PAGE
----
Boxed set 12 silver owl place card holders

Boxed set 12 silver owl place card holders


A charming set of early 20th century silver place card holders in the form of owls. Each silver owl is cast and finely hand chased in detail, and fitted with glass eyes.

Sampson Mordan was a leading silversmithing firm at the end of the 19th century and the workshop was famous for the fine quality craftsmanship of small silver articles.

As a fine and traditional addition to fine dining, it was the Victorians who first introduced menu holders to our dining tables. Silver menu holders and place card holders were first created to hold a card displaying the menu and, rather than putting a place card holder and name in front of each diner as we often do today, silver menu holders were spread and passed around the dining table. For that reason, we most frequently find sets of four silver menu holders, or pairs. Larger sets of six and eight can be found, while ten or a dozen silver menu or place card holders are fairly rare.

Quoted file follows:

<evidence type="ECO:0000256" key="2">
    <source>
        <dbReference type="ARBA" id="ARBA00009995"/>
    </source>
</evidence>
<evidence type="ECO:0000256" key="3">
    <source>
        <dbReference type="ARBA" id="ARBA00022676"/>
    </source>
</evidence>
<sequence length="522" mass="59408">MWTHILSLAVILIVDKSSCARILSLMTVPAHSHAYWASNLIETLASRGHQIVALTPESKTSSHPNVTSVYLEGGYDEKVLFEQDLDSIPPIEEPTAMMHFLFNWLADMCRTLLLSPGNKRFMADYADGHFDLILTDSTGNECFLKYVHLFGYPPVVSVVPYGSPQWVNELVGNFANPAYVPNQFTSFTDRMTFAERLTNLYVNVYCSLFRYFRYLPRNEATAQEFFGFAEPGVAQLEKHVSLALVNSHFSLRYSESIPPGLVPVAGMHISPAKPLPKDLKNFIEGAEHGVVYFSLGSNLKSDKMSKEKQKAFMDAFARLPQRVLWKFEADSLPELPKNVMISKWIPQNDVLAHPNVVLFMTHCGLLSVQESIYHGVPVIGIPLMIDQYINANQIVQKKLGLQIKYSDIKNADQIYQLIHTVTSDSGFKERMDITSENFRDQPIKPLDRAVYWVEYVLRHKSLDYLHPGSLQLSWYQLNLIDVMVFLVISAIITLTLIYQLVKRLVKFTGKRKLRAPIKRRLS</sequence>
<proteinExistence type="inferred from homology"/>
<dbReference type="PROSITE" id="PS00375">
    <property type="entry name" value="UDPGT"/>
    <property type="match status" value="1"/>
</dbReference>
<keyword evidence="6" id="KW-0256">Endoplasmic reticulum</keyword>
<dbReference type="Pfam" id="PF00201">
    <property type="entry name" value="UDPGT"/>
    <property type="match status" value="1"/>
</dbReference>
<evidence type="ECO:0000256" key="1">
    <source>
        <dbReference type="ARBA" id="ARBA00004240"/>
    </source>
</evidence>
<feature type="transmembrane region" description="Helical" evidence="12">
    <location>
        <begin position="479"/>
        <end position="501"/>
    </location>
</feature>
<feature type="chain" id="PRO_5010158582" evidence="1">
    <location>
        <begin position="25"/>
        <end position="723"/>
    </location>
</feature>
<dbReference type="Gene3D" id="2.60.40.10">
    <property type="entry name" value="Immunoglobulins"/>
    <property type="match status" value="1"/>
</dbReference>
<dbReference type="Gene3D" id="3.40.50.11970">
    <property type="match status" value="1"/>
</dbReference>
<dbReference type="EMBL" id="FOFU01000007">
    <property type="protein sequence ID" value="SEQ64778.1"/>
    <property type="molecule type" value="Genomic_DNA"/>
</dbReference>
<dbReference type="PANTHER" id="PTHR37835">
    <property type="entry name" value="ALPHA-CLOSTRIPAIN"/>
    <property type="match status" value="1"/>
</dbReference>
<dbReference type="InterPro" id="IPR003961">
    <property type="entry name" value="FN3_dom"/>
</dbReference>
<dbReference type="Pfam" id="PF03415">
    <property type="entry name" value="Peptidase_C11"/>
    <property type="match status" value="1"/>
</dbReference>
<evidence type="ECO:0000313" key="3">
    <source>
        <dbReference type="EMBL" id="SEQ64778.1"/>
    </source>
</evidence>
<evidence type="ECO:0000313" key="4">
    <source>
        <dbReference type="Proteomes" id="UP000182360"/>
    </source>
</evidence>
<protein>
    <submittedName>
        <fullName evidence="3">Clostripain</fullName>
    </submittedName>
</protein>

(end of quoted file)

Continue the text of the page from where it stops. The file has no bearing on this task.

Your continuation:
In the 19th century, silver menu holders often featured family crests plus more whimsical, nature-related themes, and after 1901 the practice flourished among well-to-do Edwardians. King Edward VII was a gourmand and liked to introduce a wide variety of unusual and exotic foods to his guests, many of which needed explanation. Marry this with his enthusiasm for shooting parties and the country pursuits of hunting and fishing, and we can see why so many antique silver menu and place card holders feature foxes, fish, game birds or other motifs on the same theme.


Height 30 mm / 1 "
Weight 258 g (8.29 troy ozs)

1905 - 1924


Chester & London